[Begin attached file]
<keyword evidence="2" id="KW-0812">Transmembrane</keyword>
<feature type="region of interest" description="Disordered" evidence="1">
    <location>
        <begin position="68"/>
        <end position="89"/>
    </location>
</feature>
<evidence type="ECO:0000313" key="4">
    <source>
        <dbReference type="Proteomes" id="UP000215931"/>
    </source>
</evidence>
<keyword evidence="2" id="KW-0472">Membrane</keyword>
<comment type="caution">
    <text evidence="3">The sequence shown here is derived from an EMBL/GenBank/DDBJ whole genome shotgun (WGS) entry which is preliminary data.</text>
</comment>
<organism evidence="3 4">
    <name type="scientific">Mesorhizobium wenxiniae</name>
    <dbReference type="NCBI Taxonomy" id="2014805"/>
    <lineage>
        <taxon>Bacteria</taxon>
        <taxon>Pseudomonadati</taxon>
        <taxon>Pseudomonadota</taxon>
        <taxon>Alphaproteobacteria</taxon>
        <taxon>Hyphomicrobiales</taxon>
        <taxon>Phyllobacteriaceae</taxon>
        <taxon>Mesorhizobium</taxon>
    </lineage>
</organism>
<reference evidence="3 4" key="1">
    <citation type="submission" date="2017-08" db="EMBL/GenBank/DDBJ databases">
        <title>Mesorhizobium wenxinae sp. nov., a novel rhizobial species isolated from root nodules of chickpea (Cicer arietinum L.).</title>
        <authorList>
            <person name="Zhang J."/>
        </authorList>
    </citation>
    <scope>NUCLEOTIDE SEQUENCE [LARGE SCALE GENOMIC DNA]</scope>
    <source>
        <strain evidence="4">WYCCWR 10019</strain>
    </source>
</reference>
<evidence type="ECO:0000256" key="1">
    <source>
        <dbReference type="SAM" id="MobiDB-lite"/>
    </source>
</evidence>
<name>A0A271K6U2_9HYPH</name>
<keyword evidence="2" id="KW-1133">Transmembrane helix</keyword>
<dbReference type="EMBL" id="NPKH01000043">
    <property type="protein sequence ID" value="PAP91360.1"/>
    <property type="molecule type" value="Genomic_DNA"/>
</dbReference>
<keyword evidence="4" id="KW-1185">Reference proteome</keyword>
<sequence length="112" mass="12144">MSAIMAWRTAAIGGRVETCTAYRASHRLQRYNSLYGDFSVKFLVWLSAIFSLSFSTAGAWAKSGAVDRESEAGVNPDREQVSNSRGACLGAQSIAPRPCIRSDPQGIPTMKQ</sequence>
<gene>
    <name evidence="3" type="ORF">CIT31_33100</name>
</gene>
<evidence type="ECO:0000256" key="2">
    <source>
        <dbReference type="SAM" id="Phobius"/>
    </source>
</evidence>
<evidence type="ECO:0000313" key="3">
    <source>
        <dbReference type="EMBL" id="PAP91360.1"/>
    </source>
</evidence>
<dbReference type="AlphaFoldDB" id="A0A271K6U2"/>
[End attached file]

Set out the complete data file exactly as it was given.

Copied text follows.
<keyword evidence="2" id="KW-0812">Transmembrane</keyword>
<feature type="region of interest" description="Disordered" evidence="1">
    <location>
        <begin position="68"/>
        <end position="89"/>
    </location>
</feature>
<evidence type="ECO:0000313" key="4">
    <source>
        <dbReference type="Proteomes" id="UP000215931"/>
    </source>
</evidence>
<keyword evidence="2" id="KW-0472">Membrane</keyword>
<comment type="caution">
    <text evidence="3">The sequence shown here is derived from an EMBL/GenBank/DDBJ whole genome shotgun (WGS) entry which is preliminary data.</text>
</comment>
<organism evidence="3 4">
    <name type="scientific">Mesorhizobium wenxiniae</name>
    <dbReference type="NCBI Taxonomy" id="2014805"/>
    <lineage>
        <taxon>Bacteria</taxon>
        <taxon>Pseudomonadati</taxon>
        <taxon>Pseudomonadota</taxon>
        <taxon>Alphaproteobacteria</taxon>
        <taxon>Hyphomicrobiales</taxon>
        <taxon>Phyllobacteriaceae</taxon>
        <taxon>Mesorhizobium</taxon>
    </lineage>
</organism>
<reference evidence="3 4" key="1">
    <citation type="submission" date="2017-08" db="EMBL/GenBank/DDBJ databases">
        <title>Mesorhizobium wenxinae sp. nov., a novel rhizobial species isolated from root nodules of chickpea (Cicer arietinum L.).</title>
        <authorList>
            <person name="Zhang J."/>
        </authorList>
    </citation>
    <scope>NUCLEOTIDE SEQUENCE [LARGE SCALE GENOMIC DNA]</scope>
    <source>
        <strain evidence="4">WYCCWR 10019</strain>
    </source>
</reference>
<evidence type="ECO:0000256" key="1">
    <source>
        <dbReference type="SAM" id="MobiDB-lite"/>
    </source>
</evidence>
<name>A0A271K6U2_9HYPH</name>
<keyword evidence="2" id="KW-1133">Transmembrane helix</keyword>
<dbReference type="EMBL" id="NPKH01000043">
    <property type="protein sequence ID" value="PAP91360.1"/>
    <property type="molecule type" value="Genomic_DNA"/>
</dbReference>
<keyword evidence="4" id="KW-1185">Reference proteome</keyword>
<sequence length="112" mass="12144">MSAIMAWRTAAIGGRVETCTAYRASHRLQRYNSLYGDFSVKFLVWLSAIFSLSFSTAGAWAKSGAVDRESEAGVNPDREQVSNSRGACLGAQSIAPRPCIRSDPQGIPTMKQ</sequence>
<gene>
    <name evidence="3" type="ORF">CIT31_33100</name>
</gene>
<evidence type="ECO:0000256" key="2">
    <source>
        <dbReference type="SAM" id="Phobius"/>
    </source>
</evidence>
<evidence type="ECO:0000313" key="3">
    <source>
        <dbReference type="EMBL" id="PAP91360.1"/>
    </source>
</evidence>
<dbReference type="AlphaFoldDB" id="A0A271K6U2"/>